Likewise, the overall arrangement leads to multinational business owners seeking ever cheaper labor wherever it exists and even if it involves young children or unsafe practices, ever new consumers and an endless supply of raw materials from developing regions with lax (if any) conservation regulations. They, also, abandon countries in which coveted materials, when not already commandeered, are protected by stiff environmental laws. Concurrently, jobs continue to drain from nations if their standard minimum wages are not the absolute lowest to be found or there are no new stores of resources to tap.

In relation, Jan Lundberg indicates, in The People Of The Brook Versus Supermarket Splendor, “Social relations are defined today by tolerance of tyranny: of harmful industrial profit schemes, unfair ownership of huge property holdings, and astronomical financial wealth. As soon as the post-peak oil house of cards topples, ‘new’ social structures will be (re)established. There’s a growing number of people already welcoming the end of false wealth’s tyranny and of civilized arrogance.”

Clearly, our choices in terms of the future that we want to create will in time be largely determined by  limitations in oil and other resources. It stands to follow that we can either have a last man standing orientation in which only the most affluent and powerful people have lavish supplies of expensive energy and material goods or we can foster deglobalization, which leads into equitable sharing of resources, job creation, strengthening of community ties, assurance that local resource bases are not exceeded and creation of a social foundation that does not increasingly divide the world between the rich and the poor members of society.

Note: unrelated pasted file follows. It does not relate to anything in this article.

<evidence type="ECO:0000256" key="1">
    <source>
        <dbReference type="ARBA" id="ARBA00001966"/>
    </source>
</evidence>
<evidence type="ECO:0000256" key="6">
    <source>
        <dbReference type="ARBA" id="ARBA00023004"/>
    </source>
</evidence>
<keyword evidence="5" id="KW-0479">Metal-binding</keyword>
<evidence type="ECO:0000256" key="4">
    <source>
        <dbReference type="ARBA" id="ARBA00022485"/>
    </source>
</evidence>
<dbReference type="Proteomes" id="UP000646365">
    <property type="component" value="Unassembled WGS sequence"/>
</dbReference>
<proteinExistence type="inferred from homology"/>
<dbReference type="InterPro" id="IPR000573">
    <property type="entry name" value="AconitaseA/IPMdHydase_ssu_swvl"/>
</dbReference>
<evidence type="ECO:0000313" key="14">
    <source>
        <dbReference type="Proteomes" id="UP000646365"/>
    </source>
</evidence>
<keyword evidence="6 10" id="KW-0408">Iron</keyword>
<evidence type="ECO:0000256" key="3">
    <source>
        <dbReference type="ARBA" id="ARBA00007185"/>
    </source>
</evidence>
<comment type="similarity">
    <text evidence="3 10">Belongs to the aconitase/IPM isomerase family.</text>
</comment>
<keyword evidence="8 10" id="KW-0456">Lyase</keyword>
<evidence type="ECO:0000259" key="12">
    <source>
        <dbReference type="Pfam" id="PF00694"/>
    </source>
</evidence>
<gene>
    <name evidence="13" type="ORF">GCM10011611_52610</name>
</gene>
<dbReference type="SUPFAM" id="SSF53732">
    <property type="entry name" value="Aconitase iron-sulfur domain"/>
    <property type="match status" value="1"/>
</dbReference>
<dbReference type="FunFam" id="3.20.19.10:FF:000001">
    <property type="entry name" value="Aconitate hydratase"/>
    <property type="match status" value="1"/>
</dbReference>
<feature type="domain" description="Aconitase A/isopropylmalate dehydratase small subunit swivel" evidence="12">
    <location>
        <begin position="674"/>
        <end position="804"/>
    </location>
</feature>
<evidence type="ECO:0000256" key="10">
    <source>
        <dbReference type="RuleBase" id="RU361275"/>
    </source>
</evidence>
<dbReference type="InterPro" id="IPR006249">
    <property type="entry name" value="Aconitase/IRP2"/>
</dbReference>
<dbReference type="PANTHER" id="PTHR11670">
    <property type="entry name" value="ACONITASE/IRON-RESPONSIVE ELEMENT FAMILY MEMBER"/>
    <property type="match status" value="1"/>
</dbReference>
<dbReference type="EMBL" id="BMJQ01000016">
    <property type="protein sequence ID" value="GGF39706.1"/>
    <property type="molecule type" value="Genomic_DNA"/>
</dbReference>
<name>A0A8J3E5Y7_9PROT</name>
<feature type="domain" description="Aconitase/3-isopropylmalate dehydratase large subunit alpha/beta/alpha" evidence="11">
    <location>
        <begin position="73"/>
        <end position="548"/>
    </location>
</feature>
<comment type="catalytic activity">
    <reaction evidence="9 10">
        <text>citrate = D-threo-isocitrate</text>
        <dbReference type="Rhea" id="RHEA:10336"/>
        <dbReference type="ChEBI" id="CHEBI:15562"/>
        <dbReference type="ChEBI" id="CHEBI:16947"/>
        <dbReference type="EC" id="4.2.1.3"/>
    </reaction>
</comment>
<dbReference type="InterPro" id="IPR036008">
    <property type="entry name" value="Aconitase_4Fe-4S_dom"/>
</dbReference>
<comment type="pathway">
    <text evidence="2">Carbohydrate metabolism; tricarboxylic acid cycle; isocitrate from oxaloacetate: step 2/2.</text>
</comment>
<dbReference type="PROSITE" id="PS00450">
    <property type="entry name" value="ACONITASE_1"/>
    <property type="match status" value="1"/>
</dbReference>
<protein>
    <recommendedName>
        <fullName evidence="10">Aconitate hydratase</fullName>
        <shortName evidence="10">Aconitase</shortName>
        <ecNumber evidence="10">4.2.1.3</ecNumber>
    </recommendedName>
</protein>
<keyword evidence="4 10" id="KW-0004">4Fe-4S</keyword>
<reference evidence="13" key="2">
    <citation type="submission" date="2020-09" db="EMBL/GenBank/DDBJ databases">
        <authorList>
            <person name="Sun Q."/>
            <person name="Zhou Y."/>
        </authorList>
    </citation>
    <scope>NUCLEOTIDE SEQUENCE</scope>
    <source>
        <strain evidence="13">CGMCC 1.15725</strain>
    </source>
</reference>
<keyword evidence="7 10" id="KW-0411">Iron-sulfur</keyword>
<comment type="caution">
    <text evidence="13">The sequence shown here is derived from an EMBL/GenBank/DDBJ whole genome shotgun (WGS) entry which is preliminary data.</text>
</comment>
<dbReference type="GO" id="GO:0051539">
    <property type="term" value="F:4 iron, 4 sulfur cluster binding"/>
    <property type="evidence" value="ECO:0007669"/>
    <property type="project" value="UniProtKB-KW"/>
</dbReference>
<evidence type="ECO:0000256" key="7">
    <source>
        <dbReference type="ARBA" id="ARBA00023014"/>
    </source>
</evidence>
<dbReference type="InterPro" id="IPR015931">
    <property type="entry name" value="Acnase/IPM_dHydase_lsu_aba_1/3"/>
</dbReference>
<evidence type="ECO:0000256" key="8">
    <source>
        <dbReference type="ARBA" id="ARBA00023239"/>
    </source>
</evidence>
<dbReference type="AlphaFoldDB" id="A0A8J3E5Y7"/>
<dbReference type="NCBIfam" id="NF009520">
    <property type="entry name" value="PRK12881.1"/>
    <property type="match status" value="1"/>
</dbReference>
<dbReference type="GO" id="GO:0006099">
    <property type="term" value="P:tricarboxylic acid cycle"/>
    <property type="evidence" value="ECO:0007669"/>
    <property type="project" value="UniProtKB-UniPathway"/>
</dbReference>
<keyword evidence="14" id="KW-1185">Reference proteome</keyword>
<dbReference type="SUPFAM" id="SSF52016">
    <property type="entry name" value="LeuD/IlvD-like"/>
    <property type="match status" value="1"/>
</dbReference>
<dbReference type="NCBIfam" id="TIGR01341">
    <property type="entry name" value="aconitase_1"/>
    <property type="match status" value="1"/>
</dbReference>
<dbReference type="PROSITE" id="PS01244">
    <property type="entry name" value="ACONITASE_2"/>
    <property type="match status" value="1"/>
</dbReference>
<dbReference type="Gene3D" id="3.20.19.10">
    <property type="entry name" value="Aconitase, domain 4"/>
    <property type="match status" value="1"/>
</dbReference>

The second option, also, protects against the sort of widespread financial collapse that occurs in the buoy model. In such an arrangement, a descending buoy, when additional buoys are hooked by a line to a sinking one, drags the others to some degree downward based on proximity wherein the ones having the closest connections are pulled down the most. Alternately put, guess about what happens next when one’s own economy, assets, social well being and so forth are precariously linked to declining partners. Is it a structurally safe arrangement?

All considered, it is easy to notice that some individuals and countries faring relatively well throughout the ongoing recession are ones whose economic foundations have been largely isolated from worldwide influences. Moreover, the nations mostly immune to the downturn tend to be oriented towards serving the needs of their own populations, have been largely regionalized in focus, and generally have smaller, comparatively simple, manageable economies, as the U.S. and other countries, in my opinion, should aim to duplicate as much as possible.

In the end, “Our country’s leaders have three main choices: Taking over someone else’s oil fields until they are depleted; carrying on until the lights go out and Americans are freezing in the dark; or changing our life style by energy conservation while heavily investing in alternative energy sources at higher costs,” according to Charles T. Maxwell. I would add to his perspective that our leaders and the rest of us must, in fairly short order, start creating self-reliant, ecologically healthy communities, ones that are durable and flexible so as to reasonably withstand difficult outside forces, such as lack of sufficient oil or, in the least, the crippling post-peak oil prices, that will come to pass. Only if we successfully do so can we avoid the most dire consequences from the severe deficits to come.